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Trump Pressures CDC to Lower COVID Death Count by Changing Calculation Method

Most health experts agree: the coronavirus death count is, if anything, an undercount.

President Trump with members of the coronavirus task force -- Deborah Birx, White House coronavirus response coordinator and Robert Redfield, director of the Centers for Disease Control and Prevention -- during a briefing in the James S. Brady Press Briefing Room at the White House on April 22, 2020, in Washington, D.C.

President Donald Trump has privately expressed doubts about the coronavirus death toll in the United States, telling aides he believes the number is too high and overcounted.

Earlier this month, Axios reported that Trump had been mulling over the numbers, which he’s suggested are inflated. A number of aides surrounding the president have expressed agreement with him.

“The numbers have been revised up to include presumptive cases — meaning deaths that are believed to be related to COVID but not known for sure…. So he’s expressed the need to properly convey that to American people so they’re not startled by why numbers ticked up,” one official told the news site.

Private concerns and complaints about statistics are one thing — but according to a report from The Daily Beast, officials who are aligned with Trump’s view have been pushing the Centers for Disease Control and Prevention (CDC) to revise how it calculates the number who have died, in order to show a lower count.

As of Wednesday morning, more than 83,000 deaths from coronavirus have been reported within the United States.

Some of those pressuring the CDC include members of the White House coronavirus task force, including Deborah Birx, who serves as the response coordinator for the team. Birx is not presently part of the CDC (before working with the task force, she was part of the State Department) but has worked within the agency in the past.

Many who are close to Trump have expressed doubts about the ways deaths are being calculated, and some have pushed demonstrably false narratives about which deaths are attributed to coronavirus.

“When you attribute a death to the coronavirus today, what that means is that the guy had the coronavirus and died,” Art Laffer, a conservative economist who often advises the president, said. “It doesn’t matter if he got hit by a car and died, and he would still be categorized as a coronavirus death.”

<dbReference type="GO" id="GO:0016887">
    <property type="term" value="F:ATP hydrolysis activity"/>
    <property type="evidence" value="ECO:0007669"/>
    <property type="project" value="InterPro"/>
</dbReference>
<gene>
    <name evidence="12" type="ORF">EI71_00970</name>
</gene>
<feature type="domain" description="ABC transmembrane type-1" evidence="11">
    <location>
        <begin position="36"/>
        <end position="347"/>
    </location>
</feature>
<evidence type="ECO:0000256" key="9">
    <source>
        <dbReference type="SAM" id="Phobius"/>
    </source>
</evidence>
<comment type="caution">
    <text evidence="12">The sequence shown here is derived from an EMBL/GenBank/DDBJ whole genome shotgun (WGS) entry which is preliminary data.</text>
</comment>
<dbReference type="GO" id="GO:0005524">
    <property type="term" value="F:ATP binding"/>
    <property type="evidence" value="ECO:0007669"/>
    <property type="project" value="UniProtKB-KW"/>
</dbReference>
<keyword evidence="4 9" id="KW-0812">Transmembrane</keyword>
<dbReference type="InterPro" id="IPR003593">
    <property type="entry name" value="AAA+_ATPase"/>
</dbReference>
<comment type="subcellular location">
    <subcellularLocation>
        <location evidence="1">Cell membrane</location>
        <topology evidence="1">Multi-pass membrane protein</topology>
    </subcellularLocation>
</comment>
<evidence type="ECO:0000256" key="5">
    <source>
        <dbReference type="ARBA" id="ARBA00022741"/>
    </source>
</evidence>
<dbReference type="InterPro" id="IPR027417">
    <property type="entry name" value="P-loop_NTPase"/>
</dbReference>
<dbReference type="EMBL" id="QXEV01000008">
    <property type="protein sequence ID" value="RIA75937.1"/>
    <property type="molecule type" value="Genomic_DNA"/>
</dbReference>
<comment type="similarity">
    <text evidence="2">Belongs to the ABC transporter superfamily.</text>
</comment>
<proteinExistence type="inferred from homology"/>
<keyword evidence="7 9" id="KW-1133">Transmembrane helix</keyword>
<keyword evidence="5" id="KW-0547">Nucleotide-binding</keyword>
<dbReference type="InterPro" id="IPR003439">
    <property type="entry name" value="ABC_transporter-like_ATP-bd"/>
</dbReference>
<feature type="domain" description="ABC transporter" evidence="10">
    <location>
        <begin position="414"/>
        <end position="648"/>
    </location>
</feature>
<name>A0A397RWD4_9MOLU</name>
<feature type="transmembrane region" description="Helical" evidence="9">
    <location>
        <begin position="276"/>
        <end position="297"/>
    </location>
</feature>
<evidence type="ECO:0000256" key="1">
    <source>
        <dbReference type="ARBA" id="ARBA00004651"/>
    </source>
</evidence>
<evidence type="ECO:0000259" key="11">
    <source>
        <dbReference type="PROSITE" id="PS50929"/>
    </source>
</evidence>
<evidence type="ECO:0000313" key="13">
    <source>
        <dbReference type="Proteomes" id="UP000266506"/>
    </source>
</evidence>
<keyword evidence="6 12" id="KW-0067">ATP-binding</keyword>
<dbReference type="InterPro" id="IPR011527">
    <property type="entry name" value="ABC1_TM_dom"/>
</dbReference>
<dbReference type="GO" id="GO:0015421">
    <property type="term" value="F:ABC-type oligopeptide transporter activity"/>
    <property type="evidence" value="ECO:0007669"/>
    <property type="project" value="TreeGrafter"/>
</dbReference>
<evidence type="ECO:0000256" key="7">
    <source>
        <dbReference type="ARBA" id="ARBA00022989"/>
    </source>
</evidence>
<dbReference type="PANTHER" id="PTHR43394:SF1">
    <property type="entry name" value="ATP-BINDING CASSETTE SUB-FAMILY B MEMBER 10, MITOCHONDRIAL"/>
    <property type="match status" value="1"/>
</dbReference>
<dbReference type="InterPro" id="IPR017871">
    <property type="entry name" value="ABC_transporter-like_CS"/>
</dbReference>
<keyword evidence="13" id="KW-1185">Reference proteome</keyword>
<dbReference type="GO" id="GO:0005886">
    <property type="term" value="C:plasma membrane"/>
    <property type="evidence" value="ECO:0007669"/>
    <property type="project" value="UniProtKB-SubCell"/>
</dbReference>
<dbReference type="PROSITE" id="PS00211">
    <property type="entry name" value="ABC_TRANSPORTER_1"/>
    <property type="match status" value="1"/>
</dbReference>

Bob Anderson, chief of the mortality statistics branch at the CDC, pushed back on Laffer’s comments, saying that physicians, when trying to document a cause of death in a patient, are asked: “Did the patient die as a result of this illness?”

“It doesn’t say ‘Did this patient die?'” Anderson told The Daily Beast.

Officials at the CDC are reportedly pushing back against the efforts to change its calculations.

“The system can always get better,” one unnamed official at that agency told the publication. “But if we’ve learned anything it’s that we’re seeing some of these individuals who have died of the virus slip through the cracks. It’s not that we’re overcounting.”

Anderson said the coronavirus death count is the opposite of exaggerated.

“I don’t worry about this overreporting issue. We’re almost certainly underestimating the number of deaths,” he said.

Indeed, his view is shared by one of the most trusted individuals in the U.S. today on COVID-19, Anthony Fauci, who is also part of the coronavirus task force. On Tuesday, while speaking in front of a Senate committee on the issue of the disease, Fauci explained why the count was probably a conservative estimate.

“Most of us feel that the number of deaths are likely higher than that number because given the situation particularly in New York City, when they were really strapped with a very serious challenge to their health care system, that there may have been people who died at home who were not counted as COVID because they never really got to the hospital,” he explained.

Early counts of coronavirus may have been missed entirely. Data from a number of studies have demonstrated that thousands of “excess deaths” were discovered in the U.S. in March and April, that haven’t yet been attributed to coronavirus. The sheer volume of deaths that exceed the mortality statistics normally seen around this time of year in the country suggests that many of these deaths were likely due to COVID-19.

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